Reverse osmosis (RO) water filtration systems have become a popular choice in recent years. This is not surprising, many people want to secure a clean source of water for drinking and cooking. RO water is filtered to an extreme degree and it’s 99.9% pure. But, there are many questions about RO filtration that need to be answered to help you make an informed decision.

1.  What is RO Filtration?

RO is a mechanical filtration system which forces the incoming water through a semi-permeable membrane with tiny pores. Only water molecules and trace quantities of other contaminants can pass through the filter membrane. This is the same process that occurs in every natural organism to process water, but it’s reversed here. The water is cleaned to a very high standard that is hard to replicate without distillation which is energy intensive, costly and time consuming.

2.  What Happens to the Contaminants?

The contaminants that cannot pass through the filter pores are left behind on the surface of the filter. Over time they will clog the pores and make the filter less efficient. To prevent this problem, the filter surface is periodically flushed clean. The contaminants along with the wastewater go into the drain and out of the home.

3.  Is RO Filtration an On-Demand System?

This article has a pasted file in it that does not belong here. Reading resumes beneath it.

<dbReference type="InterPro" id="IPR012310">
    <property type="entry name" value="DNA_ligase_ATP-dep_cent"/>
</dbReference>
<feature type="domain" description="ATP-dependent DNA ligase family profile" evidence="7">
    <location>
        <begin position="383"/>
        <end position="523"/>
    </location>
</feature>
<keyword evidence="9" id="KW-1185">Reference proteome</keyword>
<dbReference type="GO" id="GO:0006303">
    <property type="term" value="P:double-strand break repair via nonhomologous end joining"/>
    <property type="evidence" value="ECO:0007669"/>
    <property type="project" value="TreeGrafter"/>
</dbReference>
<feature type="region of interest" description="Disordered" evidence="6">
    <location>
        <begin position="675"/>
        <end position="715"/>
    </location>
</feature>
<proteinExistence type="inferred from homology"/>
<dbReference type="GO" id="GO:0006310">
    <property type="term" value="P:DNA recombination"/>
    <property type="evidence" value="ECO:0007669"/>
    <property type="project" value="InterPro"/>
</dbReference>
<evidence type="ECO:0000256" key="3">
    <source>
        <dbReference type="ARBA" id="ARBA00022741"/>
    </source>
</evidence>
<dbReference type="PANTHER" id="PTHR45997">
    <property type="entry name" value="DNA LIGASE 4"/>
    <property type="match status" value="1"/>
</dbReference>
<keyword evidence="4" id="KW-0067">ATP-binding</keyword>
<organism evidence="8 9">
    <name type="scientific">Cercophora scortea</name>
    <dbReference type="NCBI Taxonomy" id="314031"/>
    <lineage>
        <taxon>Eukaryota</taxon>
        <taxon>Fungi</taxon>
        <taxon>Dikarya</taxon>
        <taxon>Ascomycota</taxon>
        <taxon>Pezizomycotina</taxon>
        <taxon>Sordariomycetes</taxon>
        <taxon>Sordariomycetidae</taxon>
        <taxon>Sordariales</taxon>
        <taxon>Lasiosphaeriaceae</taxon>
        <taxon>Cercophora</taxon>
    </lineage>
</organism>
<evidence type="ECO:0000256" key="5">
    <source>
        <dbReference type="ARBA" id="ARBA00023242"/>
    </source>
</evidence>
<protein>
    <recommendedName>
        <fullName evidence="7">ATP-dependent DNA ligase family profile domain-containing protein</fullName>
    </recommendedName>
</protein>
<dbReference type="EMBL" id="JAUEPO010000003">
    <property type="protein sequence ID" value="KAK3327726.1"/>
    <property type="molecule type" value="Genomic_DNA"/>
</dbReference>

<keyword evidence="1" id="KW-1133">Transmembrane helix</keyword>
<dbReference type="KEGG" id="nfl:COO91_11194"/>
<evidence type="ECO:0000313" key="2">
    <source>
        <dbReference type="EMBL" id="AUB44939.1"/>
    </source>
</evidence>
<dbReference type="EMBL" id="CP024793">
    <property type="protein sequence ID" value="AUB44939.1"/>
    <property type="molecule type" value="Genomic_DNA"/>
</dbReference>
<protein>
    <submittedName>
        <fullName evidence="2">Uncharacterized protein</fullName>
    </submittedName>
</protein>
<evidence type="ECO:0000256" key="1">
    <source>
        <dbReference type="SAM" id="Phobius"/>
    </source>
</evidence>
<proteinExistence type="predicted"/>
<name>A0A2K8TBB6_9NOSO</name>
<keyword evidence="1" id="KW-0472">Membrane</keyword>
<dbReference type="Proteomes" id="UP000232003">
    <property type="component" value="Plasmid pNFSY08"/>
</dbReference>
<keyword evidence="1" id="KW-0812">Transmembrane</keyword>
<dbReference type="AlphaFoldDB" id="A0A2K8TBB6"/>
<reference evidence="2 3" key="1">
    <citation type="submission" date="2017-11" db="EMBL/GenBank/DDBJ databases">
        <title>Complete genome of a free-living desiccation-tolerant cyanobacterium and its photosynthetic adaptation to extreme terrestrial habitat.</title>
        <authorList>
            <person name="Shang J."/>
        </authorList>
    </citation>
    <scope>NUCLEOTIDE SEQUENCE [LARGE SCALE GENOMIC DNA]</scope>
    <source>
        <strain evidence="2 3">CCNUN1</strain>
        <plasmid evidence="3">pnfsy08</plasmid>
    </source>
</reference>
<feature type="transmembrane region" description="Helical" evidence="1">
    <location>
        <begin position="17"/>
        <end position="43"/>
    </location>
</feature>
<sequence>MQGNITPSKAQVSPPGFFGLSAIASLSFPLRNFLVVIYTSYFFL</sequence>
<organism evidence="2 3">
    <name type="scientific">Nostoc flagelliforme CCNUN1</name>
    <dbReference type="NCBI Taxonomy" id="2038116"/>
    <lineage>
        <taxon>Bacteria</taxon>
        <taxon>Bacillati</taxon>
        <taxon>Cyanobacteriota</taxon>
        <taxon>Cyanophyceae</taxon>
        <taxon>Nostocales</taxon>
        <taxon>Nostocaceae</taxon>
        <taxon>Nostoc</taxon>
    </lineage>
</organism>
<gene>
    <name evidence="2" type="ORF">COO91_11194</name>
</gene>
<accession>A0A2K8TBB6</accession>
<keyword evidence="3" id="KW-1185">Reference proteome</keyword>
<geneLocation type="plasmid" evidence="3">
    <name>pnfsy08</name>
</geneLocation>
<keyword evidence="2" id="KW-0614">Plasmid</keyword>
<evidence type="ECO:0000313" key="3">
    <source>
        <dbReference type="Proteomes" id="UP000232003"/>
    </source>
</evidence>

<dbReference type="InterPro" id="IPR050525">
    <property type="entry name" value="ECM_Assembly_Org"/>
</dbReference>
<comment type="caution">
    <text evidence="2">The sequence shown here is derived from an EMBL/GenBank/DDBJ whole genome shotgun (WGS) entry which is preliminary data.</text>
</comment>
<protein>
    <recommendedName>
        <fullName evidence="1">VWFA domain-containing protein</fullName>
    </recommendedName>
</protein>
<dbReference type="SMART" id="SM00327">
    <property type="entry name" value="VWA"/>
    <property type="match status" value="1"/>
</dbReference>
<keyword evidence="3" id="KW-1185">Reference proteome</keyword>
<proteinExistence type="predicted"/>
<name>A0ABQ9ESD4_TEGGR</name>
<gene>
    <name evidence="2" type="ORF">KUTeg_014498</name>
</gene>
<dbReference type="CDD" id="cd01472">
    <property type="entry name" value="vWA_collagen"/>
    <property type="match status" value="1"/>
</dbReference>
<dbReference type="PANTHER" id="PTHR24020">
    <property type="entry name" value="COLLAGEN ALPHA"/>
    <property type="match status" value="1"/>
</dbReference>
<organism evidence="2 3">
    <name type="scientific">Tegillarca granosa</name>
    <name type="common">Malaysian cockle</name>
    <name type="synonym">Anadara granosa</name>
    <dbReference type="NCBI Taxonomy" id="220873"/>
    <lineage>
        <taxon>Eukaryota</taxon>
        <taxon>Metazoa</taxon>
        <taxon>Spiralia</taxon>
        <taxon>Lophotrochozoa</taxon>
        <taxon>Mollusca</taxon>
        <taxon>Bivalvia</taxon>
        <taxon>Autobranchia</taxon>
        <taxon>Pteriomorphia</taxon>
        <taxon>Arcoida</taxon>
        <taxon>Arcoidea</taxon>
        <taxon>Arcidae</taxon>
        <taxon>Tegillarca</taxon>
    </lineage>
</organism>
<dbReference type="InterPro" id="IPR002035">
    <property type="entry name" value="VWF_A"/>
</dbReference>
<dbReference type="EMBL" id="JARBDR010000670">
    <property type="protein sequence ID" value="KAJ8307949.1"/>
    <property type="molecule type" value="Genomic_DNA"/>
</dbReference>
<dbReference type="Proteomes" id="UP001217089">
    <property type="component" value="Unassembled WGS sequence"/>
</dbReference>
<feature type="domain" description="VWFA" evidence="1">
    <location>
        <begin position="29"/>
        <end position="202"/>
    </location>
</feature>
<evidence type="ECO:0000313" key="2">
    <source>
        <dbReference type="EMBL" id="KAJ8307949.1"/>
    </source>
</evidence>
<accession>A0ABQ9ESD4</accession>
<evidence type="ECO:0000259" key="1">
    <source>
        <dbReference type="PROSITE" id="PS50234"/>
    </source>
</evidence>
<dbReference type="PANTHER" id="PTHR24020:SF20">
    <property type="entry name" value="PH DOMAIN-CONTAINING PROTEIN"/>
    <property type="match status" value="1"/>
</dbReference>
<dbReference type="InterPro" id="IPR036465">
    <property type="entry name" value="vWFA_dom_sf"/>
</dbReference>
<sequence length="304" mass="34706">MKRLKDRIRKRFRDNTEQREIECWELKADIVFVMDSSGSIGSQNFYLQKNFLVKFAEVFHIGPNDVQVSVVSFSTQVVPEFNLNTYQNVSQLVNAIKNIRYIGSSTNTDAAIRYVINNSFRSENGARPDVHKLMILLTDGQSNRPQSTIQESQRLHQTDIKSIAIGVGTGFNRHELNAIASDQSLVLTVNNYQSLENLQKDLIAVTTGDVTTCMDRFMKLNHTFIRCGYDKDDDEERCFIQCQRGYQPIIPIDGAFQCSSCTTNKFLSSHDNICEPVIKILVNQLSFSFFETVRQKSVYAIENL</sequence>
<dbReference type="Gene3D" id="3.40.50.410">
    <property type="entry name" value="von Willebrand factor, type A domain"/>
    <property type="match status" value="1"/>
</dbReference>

The answer to this question is yes, but there is a caveat to consider. The RO filtration process does take time, there would be insufficient volumes of water if the RO water went directly to a connected faucet. The solution to this problem is simple, RO filtered water is stored in a tank and it’s accessed via a dedicated tap. The most common configuration is a point-of-use system installation at the kitchen sink. This allows the user to fill pitchers with drinking water, pans of cleaner water for cooking and to create absolutely flawless ice for beverages.

4.  Is the RO Filter Installed in Isolation?

No, there are typically at least four filtration stages in this type of system and RO filtration is only one of them. The first stage is a pre-filter to remove larger particulates that could cause damage to other components. The next stage is a granular activated carbon (GAC) filter to further improve the water quality to make the RO filtration stage more efficient. The third stage is the RO filtration process that we discussed earlier. Finally, there is a second GAC filter stage to make the water more palatable and to add a final polish.

5.  Does RO Water Taste Stale?

To some palettes RO water can have a stale taste, but the “normal” taste of water is derived from salts, minerals and certain other contaminants. This is why mineral water is popular and there are certain health benefits to consider. But, the uptake of essential minerals and nutrients is far more efficient when it’s derived from food. Also, you can add any extra minerals such as himalayan salt to the RO water to meet your needs.

If you’re considering a RO filtration system for your home, contact your local water treatment specialist today.

By EcoWater Systems.
EcoWater Systems of Nebraska is the largest water treatment company in the state and is a member of Water Quality Association.